There’s been a lot of media attention lately about the cat who co-authored a prestigious physics paper (and was later published as the sole contributor in a French physics journal.)
Curious about his take on the situation, we tracked down his current incarnation in Akron, Ohio.
Now in his seventh life, the illustrious physicist Felis Domesticus Chester (F.D.C.) Willard has graciously granted us an interview to discuss his published works, his theories, and why he turned down the prestigious position of Physics Professor at Michigan State University.
The lovely and accomplished F.D. Tuesday has volunteered to serve as an interpreter.
Tuesday: F.D.C., were you surprised when your companion human, Jack Hetherington, listed you as co-author of the prestigious paper, “Two-, Three-, and Four-Atom Exchange Effects in bcc 3He”?
F.D.C. Willard: Pleased, but not surprised. He didn’t have much of a choice. My dear Jack was an honest man, and he couldn’t claim that paper was based on his own discoveries, not without bending the truth until it snapped.
Tuesday: So Hetherington didn’t discover the atom exchange effects on his own?
F.D.C. Willard: Not at all. Helium’s behavior at low temperatures is quite complex; it’s a fascinating subject. Jack was interested in my theories about the behavior of solid Helium 3, but I had to explain it to him on his level, to break it down in a way he could understand. Once he grasped the concept, he was up and running, but my contribution was significant. He agonized over it, of course, knowing how we cats prefer our contributions to the field of physics to remain anonymous.
Tuesday: What finally made up his mind?
F.D.C. Willard: Without realizing it, he’d typed the entire paper in first person plural. When his proofreader pointed that out, he thought about changing it, but decided to do the right thing and give credit where it was due. To protect my privacy, he created a formal name for me, using my scientific classifications as given names and my father’s name as my surname.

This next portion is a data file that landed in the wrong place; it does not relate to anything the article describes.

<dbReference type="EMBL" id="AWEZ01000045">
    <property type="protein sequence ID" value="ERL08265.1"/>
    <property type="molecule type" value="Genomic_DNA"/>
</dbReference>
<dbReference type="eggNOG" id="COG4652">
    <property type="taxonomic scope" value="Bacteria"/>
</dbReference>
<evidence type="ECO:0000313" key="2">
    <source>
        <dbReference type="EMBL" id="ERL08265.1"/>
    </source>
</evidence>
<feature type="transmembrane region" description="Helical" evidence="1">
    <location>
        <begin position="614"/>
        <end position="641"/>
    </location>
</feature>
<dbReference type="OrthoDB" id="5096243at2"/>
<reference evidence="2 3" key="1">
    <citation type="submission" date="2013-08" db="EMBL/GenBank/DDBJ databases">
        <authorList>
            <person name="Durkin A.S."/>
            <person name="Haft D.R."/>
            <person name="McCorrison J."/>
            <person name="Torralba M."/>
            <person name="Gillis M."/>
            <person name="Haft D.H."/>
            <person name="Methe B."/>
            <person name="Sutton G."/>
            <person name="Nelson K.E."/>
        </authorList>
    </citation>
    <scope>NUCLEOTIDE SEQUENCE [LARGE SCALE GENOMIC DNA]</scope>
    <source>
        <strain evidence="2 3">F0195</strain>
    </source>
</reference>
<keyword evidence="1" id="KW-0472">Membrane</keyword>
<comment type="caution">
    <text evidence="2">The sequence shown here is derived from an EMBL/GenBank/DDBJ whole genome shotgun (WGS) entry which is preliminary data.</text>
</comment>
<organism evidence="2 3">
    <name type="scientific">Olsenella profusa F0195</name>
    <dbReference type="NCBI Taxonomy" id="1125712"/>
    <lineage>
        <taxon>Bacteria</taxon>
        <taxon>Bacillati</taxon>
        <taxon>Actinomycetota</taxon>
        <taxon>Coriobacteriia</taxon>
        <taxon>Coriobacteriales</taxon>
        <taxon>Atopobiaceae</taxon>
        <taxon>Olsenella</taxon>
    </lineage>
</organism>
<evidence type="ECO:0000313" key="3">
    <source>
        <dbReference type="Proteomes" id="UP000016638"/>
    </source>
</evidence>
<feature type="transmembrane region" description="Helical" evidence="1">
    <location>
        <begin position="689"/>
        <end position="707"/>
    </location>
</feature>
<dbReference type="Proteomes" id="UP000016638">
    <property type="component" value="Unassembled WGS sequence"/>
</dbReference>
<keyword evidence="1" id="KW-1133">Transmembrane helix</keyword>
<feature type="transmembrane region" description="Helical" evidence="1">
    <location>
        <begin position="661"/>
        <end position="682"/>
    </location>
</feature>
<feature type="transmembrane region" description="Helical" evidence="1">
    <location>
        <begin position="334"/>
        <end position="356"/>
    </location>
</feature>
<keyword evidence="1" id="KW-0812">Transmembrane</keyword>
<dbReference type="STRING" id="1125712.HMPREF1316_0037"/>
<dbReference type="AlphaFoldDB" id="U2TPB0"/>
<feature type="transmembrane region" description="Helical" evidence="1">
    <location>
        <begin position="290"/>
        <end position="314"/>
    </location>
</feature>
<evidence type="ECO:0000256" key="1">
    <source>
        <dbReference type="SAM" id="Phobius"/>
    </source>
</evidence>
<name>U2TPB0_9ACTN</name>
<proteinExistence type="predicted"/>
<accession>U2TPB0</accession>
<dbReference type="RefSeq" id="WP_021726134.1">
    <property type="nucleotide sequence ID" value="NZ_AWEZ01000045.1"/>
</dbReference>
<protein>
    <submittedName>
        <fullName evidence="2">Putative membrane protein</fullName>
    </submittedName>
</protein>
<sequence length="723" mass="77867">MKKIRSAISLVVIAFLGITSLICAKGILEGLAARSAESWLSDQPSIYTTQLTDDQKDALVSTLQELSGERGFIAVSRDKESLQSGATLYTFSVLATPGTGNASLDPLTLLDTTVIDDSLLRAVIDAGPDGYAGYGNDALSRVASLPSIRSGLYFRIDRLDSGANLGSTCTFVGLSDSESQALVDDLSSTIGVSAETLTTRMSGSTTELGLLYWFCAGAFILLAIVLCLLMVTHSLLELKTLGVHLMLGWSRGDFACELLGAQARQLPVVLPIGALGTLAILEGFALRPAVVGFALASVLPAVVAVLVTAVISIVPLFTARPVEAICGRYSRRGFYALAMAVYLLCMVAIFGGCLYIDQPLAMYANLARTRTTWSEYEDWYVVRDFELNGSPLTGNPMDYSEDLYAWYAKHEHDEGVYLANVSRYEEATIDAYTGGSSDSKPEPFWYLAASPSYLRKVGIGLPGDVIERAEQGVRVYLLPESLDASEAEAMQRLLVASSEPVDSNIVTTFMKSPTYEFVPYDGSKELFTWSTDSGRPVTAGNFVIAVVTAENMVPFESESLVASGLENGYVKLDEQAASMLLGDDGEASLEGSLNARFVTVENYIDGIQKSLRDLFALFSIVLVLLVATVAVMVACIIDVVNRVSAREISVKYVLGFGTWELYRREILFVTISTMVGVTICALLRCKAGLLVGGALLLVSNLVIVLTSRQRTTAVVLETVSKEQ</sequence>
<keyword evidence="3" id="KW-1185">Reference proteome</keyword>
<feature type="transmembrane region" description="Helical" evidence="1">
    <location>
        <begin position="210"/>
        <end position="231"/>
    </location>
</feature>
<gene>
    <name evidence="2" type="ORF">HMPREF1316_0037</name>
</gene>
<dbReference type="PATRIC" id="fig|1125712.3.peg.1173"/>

Tuesday: When the paper was published in Physical Review Letters, it was a big hit, and people all over the world tried to contact you. How did you handle that?
F.D.C. Willard: At first, I kept a low profile. I never answered their letters or phone calls. Eventually I did sign some papers for our friends, and then, as they say, the cat was out of the bag.
Tuesday: Your friend Hetherington received a rather unusual request; would you like to tell us about that?
F.D.C. Willard: Certainly. The Physics Department Chair at M.S.U. sent a charming letter to Jack in November of ’75, in which he conveyed his deep appreciation of my abilities and a humble request that I consider working for their institution, even if only as a Visiting Professor. Of course I was flattered by Truman O. Woodruff’s offer, but I had to turn him down.
Tuesday: Why was that?
F.D.C. Willard: I couldn’t bear to show Jack up in front of his colleagues. Our families had been best of friends since my father’s time. There was also my position as Head Supervisor in the ancestral abode to consider; it wouldn’t be fair for me to give a professorship anything less than my full attention.
Tuesday: Hetherington typed up a paper for a French physics journal as well, which listed you as the sole author. How did you feel about that?
F.D.C. Willard: For cats, dabbling in academia isn’t a publish-or-perish situation, but Hetherington felt I’d appreciate having my own work out there under my own name. It was kind, but unnecessary; we physics-obsessed cats don’t need praise, physical rewards or publishing credits to motivate us to search for knowledge. The thrill of the chase is enough!
Tuesday: So what’s in store for your future? Are you planning to reveal any additional discoveries?
F.D.C. Willard: No, this is my seventh life; it’s time to settle down. I’m focusing on the three “f”s this go-around: Family, fun, and food. Helium will still be there if I get the urge to study it again.
Tuesday: Thank you for your time, F.D.C. If anyone in our audience would like to read F.D.C. Willard’s famous paper, I’m delighted to say that the American Physical Society agreed in 2014 to make all cat-authored papers open-access on their website. Enjoy!